In the halcyon days of… less than 24 hours ago, it was possible to read headlines like, “Super Bowl commercials are finally showing strong women and it’s about time” with a straight face.
Now, of course, we know better. There certainly was something different about last night’s Super Bowl ads, but it had nothing to do with their gender politics. Instead, the cringeworthy-yet-predictable cavalcade of taglines like, “A dad’s gotta do what a dad’s gotta do” (real) and, “Ladies be obsessed with weddings, amirite?!” (implied) collided uncomfortably with desperate attempts to seem contemporary — attempts that mostly landed #brands in the uncanny valley between advertisement and meme. Call it Buscemiland.
Cutting out the filler that was the actual game and leaving Beyoncé’s halftime hijacking for consideration all on its own, let’s go through this year’s worst offenders to figure out why Peak Capitalism 50 seemed like it was jointly art directed by Seth MacFarlane and David Cronenberg.
“Puppymonkeybaby. Puppymonkeybaby. Puppymonkeyb—”
All due respect to the Don Draper of our time who thought “chanting, animatronic Internet Frankenstein” was the pitch of his life, but the only zeitgeist this spot captured was its accidental resemblance to SNL‘s brilliant dudes-mindlessly-chanting-in-front-of-a-TV parody from the night before. Even the widespread Twitter horror (all publicity is good publicity?) was quickly nipped in the bud by this monstrosity, which made me instantly forgive Hillary Clinton for all her culturally appropriative sins.
Camping! Music! Bestiality?
Congratulations are in order, however, for Super Bowl newbie Marmot, whose lesser special effects budget and social media muscle mean they won’t get nearly as much flak for the night’s second-weirdest use of CGI animals. Still, if ending a simple man-hangs-with-animal spot with an attempted same-sex, interspecies make-out is ad agencies’ idea of progress, maybe they should stick to material like…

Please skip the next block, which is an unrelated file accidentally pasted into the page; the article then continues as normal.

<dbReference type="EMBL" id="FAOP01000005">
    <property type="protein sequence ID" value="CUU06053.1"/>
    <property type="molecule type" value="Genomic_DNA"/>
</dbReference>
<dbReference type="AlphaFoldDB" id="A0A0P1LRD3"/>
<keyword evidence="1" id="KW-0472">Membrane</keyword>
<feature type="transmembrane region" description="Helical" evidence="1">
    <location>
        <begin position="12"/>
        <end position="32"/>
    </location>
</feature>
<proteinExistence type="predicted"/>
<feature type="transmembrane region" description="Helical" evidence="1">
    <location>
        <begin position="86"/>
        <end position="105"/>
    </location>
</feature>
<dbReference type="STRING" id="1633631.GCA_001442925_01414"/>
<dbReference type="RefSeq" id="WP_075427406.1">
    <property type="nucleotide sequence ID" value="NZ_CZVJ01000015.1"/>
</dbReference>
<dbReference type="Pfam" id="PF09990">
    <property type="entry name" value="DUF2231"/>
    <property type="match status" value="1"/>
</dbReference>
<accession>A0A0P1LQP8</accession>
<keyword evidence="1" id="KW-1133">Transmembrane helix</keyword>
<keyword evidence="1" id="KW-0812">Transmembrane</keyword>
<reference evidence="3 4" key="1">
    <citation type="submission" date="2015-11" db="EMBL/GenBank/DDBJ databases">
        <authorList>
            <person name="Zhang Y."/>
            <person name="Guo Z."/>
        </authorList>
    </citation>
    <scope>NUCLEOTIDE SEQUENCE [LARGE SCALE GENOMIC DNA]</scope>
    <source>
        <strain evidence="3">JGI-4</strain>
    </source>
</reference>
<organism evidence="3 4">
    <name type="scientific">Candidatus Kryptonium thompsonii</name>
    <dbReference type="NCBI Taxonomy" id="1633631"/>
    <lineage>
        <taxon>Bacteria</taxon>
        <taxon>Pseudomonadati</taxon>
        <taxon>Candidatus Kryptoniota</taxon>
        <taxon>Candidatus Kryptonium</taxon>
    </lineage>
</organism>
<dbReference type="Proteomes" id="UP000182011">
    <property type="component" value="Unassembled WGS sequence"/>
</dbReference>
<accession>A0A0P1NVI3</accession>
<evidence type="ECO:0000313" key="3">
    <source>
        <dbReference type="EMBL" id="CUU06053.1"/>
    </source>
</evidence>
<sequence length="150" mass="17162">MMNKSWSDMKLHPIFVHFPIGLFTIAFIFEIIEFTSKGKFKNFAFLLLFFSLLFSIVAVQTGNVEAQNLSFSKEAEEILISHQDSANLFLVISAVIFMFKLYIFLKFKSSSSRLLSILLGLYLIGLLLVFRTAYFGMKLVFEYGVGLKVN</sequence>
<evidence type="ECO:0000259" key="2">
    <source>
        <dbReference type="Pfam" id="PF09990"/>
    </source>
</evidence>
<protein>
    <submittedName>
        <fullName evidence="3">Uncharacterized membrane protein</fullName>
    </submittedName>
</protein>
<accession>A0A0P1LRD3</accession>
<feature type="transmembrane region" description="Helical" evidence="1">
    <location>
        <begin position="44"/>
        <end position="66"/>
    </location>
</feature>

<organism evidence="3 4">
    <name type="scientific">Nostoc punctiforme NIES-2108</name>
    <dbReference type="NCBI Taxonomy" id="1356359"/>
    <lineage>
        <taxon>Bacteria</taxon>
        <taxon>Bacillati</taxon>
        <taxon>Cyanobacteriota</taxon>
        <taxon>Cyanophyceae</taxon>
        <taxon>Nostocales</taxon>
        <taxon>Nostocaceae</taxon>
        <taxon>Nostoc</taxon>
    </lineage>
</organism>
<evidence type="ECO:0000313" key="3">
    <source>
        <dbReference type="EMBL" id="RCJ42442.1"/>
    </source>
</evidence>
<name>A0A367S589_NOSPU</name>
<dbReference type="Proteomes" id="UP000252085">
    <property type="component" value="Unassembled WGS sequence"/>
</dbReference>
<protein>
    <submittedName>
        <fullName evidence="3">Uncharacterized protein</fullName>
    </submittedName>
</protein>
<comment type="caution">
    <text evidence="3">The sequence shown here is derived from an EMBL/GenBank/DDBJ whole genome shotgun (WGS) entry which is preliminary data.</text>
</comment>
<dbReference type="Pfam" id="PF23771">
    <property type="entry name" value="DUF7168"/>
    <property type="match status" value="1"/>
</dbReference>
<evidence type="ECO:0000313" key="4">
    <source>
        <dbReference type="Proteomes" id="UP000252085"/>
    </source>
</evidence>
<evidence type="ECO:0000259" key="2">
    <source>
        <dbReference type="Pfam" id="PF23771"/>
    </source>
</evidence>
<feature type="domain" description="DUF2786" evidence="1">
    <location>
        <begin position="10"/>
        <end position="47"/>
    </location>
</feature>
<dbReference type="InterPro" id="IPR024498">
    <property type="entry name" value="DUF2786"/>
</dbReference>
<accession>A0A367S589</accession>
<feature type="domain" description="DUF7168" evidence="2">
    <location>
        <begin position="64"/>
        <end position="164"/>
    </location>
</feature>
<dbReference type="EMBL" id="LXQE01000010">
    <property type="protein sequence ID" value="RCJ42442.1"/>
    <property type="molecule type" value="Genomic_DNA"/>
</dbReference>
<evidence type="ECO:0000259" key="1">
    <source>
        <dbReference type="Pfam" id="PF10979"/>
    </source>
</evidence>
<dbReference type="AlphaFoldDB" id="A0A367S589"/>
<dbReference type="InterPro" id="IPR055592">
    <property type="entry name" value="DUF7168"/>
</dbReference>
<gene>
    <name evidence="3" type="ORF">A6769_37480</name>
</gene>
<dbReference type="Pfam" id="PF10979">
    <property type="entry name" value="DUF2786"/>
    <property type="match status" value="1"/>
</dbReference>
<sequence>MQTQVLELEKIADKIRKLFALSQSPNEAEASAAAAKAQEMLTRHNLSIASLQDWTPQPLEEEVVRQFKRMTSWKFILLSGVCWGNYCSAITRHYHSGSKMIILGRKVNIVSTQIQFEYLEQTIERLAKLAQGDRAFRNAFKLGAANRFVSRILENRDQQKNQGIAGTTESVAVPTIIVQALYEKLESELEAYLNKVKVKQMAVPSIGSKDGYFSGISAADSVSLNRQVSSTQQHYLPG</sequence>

Doritos + Pregnancy = No
…this masterpiece, which condenses Judd Apatow’s entire early film career into a neat 30 seconds while simultaneously shearing it of any redeeming comedic value. A dude eats Doritos at an ultrasound (badass!) while his wife and the technician look on with disapproval (lame!) before a tossed chip looks like it basically rips out the wife’s uterus (cool!). You know what they say: extreme body horror played for laughs is the way to a woman’s heart!
Marriage Is a Football Game
Coming to you live from the era when it was still kosher to refer to the New York Times Vows section as the “women’s sports pages” is this ad, in which ladies’ mad scramble for a wedding bouquet — and by extension, marriage — is presented as the female equivalent of football, all of which is somehow connected to Buick. Emily Ratajkowski and Odell Beckham, Jr. are charming enough (though Ratajkowski gets exactly no dialogue), but “sports are for boys, marriage obsessions are for girls” is a message nobody should be able to sell in 2016.
Two different companies use two different versions of the same concept to be slightly insulting from two different angles. In one, Ryan Reynolds is too hot for lady drivers to operate a car without automatic brakes (a spot that’s doubly disappointing for not turning out to be yet another meta Deadpool ad); in the other, a nurse is so hot a dopey dude can’t pay attention his own dying father. Neither is blatantly offensive so much as simply tired — especially because Hyundai’s other major ad of the night put the “pat” in “paternalistic.”
The Sex Lives of Parents
But perhaps it’s fitting that the NFL itself was behind the most bizarre spot of the night, in which the league attempted to make the case that it’s still a net public good without ever mentioning the word “concussion.” Neither chronic injuries nor cases of borderline civic extortion apparently matters so long as football inspires couples to bone — and who better to testify to that than the products of said boning? Props to the casting directors who found the eight members of each age group willing to sing about being “Super Bowl Babies” to Seal and pretty much no one else.